The UK premier reflected on the relationship between the UK and Kenya, noting the symbiotic relationship that thrives between the two nations.
“I’m told that probably partly as a result of what is going on in Mombasa, half of all the tea drunk in the UK comes to us from Kenya,” Johnson noted.
“Think of that. Britain without a nice cup of tea is barely worth thinking about, and that means Britain without Kenya is barely worth thinking about,” he stated, eliciting applause from the leaders in attendance.
“Literally sustained, kept sane and rational throughout the day by infusions of Kenyan supply tea. Even if it doesn’t originate in Kenya it comes through Kenya, you’ve got to be careful about that,” Johnson added.
The UK premier further recognised the existing commercial projects undertaken by the two governments to bolster economic growth.
He noted the favourable environment that has been central to the thriving commercial environment for trade between the two nations.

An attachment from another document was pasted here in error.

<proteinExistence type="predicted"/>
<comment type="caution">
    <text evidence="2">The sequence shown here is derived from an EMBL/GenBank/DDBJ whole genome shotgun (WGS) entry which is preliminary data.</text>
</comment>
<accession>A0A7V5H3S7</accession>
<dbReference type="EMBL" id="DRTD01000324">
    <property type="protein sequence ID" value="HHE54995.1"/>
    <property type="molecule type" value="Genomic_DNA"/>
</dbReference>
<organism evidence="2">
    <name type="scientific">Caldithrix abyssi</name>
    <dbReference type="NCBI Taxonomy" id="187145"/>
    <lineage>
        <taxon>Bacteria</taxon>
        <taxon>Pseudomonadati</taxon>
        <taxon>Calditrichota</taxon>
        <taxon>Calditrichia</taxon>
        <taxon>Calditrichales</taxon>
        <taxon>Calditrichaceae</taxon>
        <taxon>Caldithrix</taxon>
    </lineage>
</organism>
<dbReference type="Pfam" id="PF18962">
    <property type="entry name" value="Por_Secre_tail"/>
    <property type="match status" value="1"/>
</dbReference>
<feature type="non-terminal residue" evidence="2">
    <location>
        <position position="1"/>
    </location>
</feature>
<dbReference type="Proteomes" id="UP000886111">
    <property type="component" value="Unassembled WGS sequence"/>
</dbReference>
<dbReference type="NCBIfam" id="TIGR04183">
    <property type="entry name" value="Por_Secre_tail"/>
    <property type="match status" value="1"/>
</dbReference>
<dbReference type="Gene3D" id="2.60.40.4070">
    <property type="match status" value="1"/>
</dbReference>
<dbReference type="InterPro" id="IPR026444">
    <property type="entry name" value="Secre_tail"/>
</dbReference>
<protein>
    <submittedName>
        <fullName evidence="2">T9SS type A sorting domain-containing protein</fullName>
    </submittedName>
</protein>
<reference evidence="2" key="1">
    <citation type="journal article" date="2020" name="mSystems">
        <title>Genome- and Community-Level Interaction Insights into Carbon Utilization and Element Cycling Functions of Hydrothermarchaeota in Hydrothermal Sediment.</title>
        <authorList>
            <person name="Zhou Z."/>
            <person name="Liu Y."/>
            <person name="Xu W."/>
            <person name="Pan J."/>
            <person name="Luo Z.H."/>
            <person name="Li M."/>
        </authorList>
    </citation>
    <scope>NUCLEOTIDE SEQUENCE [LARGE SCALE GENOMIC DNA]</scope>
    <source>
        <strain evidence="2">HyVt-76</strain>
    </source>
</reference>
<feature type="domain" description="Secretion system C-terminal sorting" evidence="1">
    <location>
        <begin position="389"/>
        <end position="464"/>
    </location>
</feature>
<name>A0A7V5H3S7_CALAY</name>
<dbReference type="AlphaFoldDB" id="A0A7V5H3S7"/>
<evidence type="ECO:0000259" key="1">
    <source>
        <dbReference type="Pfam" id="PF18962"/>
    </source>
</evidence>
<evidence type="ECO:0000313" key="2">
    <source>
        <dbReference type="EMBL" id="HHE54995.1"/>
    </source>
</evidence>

“A relationship that benefits us all and makes a lasting, difference. And the same is true of the UK government’s $53 million investment at the Port in Mombasa,” Johnson stated.
“A serious, commercially minded development like many other overseas investments in Africa. But rather than being arranged on extraordinarily one-sided terms and delivered by a vast imported workforce, without wishing to cast aspersions on any other potential partner.
“It was a sustainable deal that created jobs for ordinary Kenyans now and in the future. And it has made it easier for British businesses to work with and trade with their Kenyan counterparts and vice-versa,” he noted.
President Uhuru Kenyatta was among the 21 African heads of states who graced the summit.